Trials show promise to create value from jarosite residue at Kokkola
The Boliden Kokkola zinc smelter in Finland has conducted promising trials to recover valuable metals from jarosite residue and convert it into clean slag with potential applications as a construction material.
Kokkola's jarosite residue is currently safely stored as landfill. Boliden is developing alternative solutions to process it. “We are investigating technical options to recover valuable metals, make marketable slag, and find a safe outlet for the hazardous substances from the jarosite residue,” explains Dr Justin Salminen, Research Manager at Boliden Kokkola.
Recovering precious metals from waste
Valuable metals such as zinc, silver and lead can be recovered from the jarosite residue. However, the residue also includes hazardous substances including arsenic.
“Following several years of promising R&D in pyrometallurgy, we are now conducting the advanced trials needed for planning a full scale-up should we decide to go ahead with this,” says Salminen. “Crucially, we have demonstrated that we can process jarosite residue to obtain valuable metal dust and clean slag with safe levels of lead and zinc.”
Landfilled material can be used in construction after processing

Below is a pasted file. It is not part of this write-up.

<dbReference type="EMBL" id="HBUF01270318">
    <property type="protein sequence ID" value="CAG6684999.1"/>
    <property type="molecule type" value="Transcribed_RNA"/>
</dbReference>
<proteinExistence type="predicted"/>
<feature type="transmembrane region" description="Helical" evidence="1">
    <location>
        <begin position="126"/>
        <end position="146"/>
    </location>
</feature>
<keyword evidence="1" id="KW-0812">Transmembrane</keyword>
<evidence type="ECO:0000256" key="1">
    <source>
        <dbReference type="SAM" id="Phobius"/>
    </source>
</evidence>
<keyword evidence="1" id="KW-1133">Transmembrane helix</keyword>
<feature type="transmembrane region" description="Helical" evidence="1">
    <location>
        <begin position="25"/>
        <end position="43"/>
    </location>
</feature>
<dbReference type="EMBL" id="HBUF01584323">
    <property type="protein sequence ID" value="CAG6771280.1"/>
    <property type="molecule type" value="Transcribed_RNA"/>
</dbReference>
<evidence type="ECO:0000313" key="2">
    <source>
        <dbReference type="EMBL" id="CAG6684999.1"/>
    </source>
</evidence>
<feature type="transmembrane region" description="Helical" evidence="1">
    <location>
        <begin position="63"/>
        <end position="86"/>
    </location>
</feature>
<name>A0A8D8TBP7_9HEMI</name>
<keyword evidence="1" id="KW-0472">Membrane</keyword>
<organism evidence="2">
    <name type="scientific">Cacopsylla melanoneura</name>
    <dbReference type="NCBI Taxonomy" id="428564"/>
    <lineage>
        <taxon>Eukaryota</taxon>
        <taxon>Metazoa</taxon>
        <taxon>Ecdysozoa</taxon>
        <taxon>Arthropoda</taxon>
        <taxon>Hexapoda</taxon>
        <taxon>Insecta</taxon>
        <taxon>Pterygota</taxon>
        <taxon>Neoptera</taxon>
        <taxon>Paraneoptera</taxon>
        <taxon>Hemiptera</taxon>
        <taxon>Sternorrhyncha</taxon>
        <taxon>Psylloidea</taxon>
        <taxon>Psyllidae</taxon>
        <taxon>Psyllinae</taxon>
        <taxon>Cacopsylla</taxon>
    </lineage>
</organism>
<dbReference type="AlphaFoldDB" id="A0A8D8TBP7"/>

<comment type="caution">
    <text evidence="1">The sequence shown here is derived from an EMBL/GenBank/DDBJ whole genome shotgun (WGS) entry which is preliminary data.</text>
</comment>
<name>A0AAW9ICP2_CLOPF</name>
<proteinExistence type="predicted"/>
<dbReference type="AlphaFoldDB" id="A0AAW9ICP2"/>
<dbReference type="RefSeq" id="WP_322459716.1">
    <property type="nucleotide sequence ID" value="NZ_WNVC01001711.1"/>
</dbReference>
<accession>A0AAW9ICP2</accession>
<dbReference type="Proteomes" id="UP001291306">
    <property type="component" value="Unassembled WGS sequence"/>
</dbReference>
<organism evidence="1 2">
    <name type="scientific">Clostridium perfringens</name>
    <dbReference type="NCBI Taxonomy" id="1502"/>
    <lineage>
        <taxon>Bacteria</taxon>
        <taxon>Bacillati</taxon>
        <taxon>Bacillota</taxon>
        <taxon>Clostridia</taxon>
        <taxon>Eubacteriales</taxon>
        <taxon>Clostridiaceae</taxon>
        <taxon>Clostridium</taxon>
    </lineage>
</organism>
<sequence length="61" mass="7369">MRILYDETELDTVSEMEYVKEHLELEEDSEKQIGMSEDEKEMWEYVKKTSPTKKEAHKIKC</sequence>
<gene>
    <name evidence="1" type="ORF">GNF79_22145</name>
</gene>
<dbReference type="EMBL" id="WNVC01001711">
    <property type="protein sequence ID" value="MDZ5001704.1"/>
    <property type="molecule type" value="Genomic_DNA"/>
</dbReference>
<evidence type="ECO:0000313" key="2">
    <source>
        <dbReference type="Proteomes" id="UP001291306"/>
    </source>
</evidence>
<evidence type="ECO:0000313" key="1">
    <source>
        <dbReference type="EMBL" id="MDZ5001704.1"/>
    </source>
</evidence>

Clean high-quality slag from jarosite residue has significant potential to be used in a wide variety of construction applications.
“Trials we have conducted together with our research partners have successfully created different kinds of cement materials from the processed residue, which for example can be used to create inert concrete and road construction materials,” says Salminen. “This promotes societal benefit and a circular economy by using waste to construct infrastructure instead of sourcing virgin materials.”
“For Boliden, an additional benefit may be that we avoid possible increased landfill costs in the future,” claims Salminen. “Admittedly, the downside to pyrometallurgy is that it would increase CO2 emissions slightly; however, we are investigating the technical possibilities of using non-fossil reducing agents and biofuels to minimise carbon emissions.”